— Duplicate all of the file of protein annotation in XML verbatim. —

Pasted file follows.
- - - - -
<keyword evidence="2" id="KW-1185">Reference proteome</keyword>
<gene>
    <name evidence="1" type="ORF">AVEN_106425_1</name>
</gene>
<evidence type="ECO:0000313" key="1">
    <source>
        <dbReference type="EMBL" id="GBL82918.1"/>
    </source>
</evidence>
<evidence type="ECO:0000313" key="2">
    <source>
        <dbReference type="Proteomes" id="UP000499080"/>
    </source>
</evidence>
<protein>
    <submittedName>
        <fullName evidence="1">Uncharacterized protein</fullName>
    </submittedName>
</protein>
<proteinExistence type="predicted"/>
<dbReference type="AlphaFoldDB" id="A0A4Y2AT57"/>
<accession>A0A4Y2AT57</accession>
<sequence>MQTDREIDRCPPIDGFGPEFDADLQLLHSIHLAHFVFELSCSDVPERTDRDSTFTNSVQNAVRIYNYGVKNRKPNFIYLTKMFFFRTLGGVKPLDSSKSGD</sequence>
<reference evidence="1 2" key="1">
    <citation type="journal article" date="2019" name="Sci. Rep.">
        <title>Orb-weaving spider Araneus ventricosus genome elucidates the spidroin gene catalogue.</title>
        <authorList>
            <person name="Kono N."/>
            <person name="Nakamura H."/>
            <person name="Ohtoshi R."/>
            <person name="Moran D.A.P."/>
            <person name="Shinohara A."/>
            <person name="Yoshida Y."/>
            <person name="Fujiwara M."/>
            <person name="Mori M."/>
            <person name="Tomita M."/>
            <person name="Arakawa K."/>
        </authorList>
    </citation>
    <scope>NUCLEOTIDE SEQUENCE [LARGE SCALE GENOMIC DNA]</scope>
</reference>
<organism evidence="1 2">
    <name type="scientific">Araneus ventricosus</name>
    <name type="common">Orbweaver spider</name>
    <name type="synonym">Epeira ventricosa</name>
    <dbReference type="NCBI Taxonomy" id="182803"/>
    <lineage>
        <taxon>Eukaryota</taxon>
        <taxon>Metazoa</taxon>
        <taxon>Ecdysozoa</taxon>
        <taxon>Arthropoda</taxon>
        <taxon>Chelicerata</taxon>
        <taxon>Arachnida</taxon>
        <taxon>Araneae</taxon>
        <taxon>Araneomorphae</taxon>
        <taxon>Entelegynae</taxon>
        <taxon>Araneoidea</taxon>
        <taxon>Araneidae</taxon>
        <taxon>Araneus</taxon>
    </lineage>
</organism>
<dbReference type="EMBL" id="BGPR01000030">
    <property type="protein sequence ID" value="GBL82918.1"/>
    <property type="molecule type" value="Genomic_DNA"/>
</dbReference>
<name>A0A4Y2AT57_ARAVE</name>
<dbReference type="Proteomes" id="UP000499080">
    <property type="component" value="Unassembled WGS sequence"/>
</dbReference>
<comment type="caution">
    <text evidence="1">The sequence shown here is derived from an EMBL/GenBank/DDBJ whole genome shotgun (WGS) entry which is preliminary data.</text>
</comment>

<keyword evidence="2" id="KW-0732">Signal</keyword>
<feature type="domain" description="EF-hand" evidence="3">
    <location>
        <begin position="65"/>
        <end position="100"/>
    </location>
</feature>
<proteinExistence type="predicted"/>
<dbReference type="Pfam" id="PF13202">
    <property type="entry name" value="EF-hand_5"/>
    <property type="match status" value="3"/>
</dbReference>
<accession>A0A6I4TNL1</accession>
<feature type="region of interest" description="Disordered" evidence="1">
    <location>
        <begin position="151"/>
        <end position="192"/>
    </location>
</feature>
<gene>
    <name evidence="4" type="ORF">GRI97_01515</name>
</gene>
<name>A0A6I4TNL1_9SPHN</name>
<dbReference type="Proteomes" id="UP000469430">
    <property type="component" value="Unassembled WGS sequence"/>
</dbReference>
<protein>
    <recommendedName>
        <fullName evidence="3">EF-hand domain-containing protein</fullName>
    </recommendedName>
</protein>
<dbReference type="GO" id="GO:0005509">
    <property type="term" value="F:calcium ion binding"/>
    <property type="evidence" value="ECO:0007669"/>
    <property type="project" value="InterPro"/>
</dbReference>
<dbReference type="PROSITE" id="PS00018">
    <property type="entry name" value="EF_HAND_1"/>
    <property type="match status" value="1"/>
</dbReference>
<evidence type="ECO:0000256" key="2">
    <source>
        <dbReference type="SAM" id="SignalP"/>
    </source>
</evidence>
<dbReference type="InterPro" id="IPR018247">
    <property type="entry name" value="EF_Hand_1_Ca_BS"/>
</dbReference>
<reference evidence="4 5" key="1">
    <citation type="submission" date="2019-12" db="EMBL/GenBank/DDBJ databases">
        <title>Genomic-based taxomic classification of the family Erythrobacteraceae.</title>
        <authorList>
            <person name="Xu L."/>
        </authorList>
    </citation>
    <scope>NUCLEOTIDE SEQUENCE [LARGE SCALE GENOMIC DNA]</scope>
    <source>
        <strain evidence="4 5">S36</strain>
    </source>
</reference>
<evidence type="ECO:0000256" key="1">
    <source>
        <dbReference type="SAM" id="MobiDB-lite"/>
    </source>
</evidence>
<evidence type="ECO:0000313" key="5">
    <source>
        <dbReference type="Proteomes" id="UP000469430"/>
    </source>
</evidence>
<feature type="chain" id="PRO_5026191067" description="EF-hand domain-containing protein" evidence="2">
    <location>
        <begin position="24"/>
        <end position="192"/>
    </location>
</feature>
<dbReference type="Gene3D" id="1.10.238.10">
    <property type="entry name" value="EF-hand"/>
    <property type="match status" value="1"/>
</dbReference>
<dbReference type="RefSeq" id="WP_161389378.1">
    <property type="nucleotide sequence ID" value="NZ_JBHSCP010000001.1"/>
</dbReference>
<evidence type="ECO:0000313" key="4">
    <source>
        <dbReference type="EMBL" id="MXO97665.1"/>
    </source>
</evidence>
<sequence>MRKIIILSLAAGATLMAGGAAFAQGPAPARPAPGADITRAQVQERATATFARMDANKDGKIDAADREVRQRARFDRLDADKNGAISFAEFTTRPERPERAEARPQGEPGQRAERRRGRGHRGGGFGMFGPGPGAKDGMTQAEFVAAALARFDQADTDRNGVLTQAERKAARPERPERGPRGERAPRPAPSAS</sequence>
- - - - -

<keyword evidence="2" id="KW-1185">Reference proteome</keyword>
<gene>
    <name evidence="1" type="ORF">AVEN_106425_1</name>
</gene>
<evidence type="ECO:0000313" key="1">
    <source>
        <dbReference type="EMBL" id="GBL82918.1"/>
    </source>
</evidence>
<evidence type="ECO:0000313" key="2">
    <source>
        <dbReference type="Proteomes" id="UP000499080"/>
    </source>
</evidence>
<protein>
    <submittedName>
        <fullName evidence="1">Uncharacterized protein</fullName>
    </submittedName>
</protein>
<proteinExistence type="predicted"/>
<dbReference type="AlphaFoldDB" id="A0A4Y2AT57"/>
<accession>A0A4Y2AT57</accession>
<sequence>MQTDREIDRCPPIDGFGPEFDADLQLLHSIHLAHFVFELSCSDVPERTDRDSTFTNSVQNAVRIYNYGVKNRKPNFIYLTKMFFFRTLGGVKPLDSSKSGD</sequence>
<reference evidence="1 2" key="1">
    <citation type="journal article" date="2019" name="Sci. Rep.">
        <title>Orb-weaving spider Araneus ventricosus genome elucidates the spidroin gene catalogue.</title>
        <authorList>
            <person name="Kono N."/>
            <person name="Nakamura H."/>
            <person name="Ohtoshi R."/>
            <person name="Moran D.A.P."/>
            <person name="Shinohara A."/>
            <person name="Yoshida Y."/>
            <person name="Fujiwara M."/>
            <person name="Mori M."/>
            <person name="Tomita M."/>
            <person name="Arakawa K."/>
        </authorList>
    </citation>
    <scope>NUCLEOTIDE SEQUENCE [LARGE SCALE GENOMIC DNA]</scope>
</reference>
<organism evidence="1 2">
    <name type="scientific">Araneus ventricosus</name>
    <name type="common">Orbweaver spider</name>
    <name type="synonym">Epeira ventricosa</name>
    <dbReference type="NCBI Taxonomy" id="182803"/>
    <lineage>
        <taxon>Eukaryota</taxon>
        <taxon>Metazoa</taxon>
        <taxon>Ecdysozoa</taxon>
        <taxon>Arthropoda</taxon>
        <taxon>Chelicerata</taxon>
        <taxon>Arachnida</taxon>
        <taxon>Araneae</taxon>
        <taxon>Araneomorphae</taxon>
        <taxon>Entelegynae</taxon>
        <taxon>Araneoidea</taxon>
        <taxon>Araneidae</taxon>
        <taxon>Araneus</taxon>
    </lineage>
</organism>
<dbReference type="EMBL" id="BGPR01000030">
    <property type="protein sequence ID" value="GBL82918.1"/>
    <property type="molecule type" value="Genomic_DNA"/>
</dbReference>
<name>A0A4Y2AT57_ARAVE</name>
<dbReference type="Proteomes" id="UP000499080">
    <property type="component" value="Unassembled WGS sequence"/>
</dbReference>
<comment type="caution">
    <text evidence="1">The sequence shown here is derived from an EMBL/GenBank/DDBJ whole genome shotgun (WGS) entry which is preliminary data.</text>
</comment>

<keyword evidence="2" id="KW-0732">Signal</keyword>
<feature type="domain" description="EF-hand" evidence="3">
    <location>
        <begin position="65"/>
        <end position="100"/>
    </location>
</feature>
<proteinExistence type="predicted"/>
<dbReference type="Pfam" id="PF13202">
    <property type="entry name" value="EF-hand_5"/>
    <property type="match status" value="3"/>
</dbReference>
<accession>A0A6I4TNL1</accession>
<feature type="region of interest" description="Disordered" evidence="1">
    <location>
        <begin position="151"/>
        <end position="192"/>
    </location>
</feature>
<gene>
    <name evidence="4" type="ORF">GRI97_01515</name>
</gene>
<name>A0A6I4TNL1_9SPHN</name>
<dbReference type="Proteomes" id="UP000469430">
    <property type="component" value="Unassembled WGS sequence"/>
</dbReference>
<protein>
    <recommendedName>
        <fullName evidence="3">EF-hand domain-containing protein</fullName>
    </recommendedName>
</protein>
<dbReference type="GO" id="GO:0005509">
    <property type="term" value="F:calcium ion binding"/>
    <property type="evidence" value="ECO:0007669"/>
    <property type="project" value="InterPro"/>
</dbReference>
<dbReference type="PROSITE" id="PS00018">
    <property type="entry name" value="EF_HAND_1"/>
    <property type="match status" value="1"/>
</dbReference>
<evidence type="ECO:0000256" key="2">
    <source>
        <dbReference type="SAM" id="SignalP"/>
    </source>
</evidence>
<dbReference type="InterPro" id="IPR018247">
    <property type="entry name" value="EF_Hand_1_Ca_BS"/>
</dbReference>
<reference evidence="4 5" key="1">
    <citation type="submission" date="2019-12" db="EMBL/GenBank/DDBJ databases">
        <title>Genomic-based taxomic classification of the family Erythrobacteraceae.</title>
        <authorList>
            <person name="Xu L."/>
        </authorList>
    </citation>
    <scope>NUCLEOTIDE SEQUENCE [LARGE SCALE GENOMIC DNA]</scope>
    <source>
        <strain evidence="4 5">S36</strain>
    </source>
</reference>
<evidence type="ECO:0000256" key="1">
    <source>
        <dbReference type="SAM" id="MobiDB-lite"/>
    </source>
</evidence>
<evidence type="ECO:0000313" key="5">
    <source>
        <dbReference type="Proteomes" id="UP000469430"/>
    </source>
</evidence>
<feature type="chain" id="PRO_5026191067" description="EF-hand domain-containing protein" evidence="2">
    <location>
        <begin position="24"/>
        <end position="192"/>
    </location>
</feature>
<dbReference type="Gene3D" id="1.10.238.10">
    <property type="entry name" value="EF-hand"/>
    <property type="match status" value="1"/>
</dbReference>
<dbReference type="RefSeq" id="WP_161389378.1">
    <property type="nucleotide sequence ID" value="NZ_JBHSCP010000001.1"/>
</dbReference>
<evidence type="ECO:0000313" key="4">
    <source>
        <dbReference type="EMBL" id="MXO97665.1"/>
    </source>
</evidence>
<sequence>MRKIIILSLAAGATLMAGGAAFAQGPAPARPAPGADITRAQVQERATATFARMDANKDGKIDAADREVRQRARFDRLDADKNGAISFAEFTTRPERPERAEARPQGEPGQRAERRRGRGHRGGGFGMFGPGPGAKDGMTQAEFVAAALARFDQADTDRNGVLTQAERKAARPERPERGPRGERAPRPAPSAS</sequence>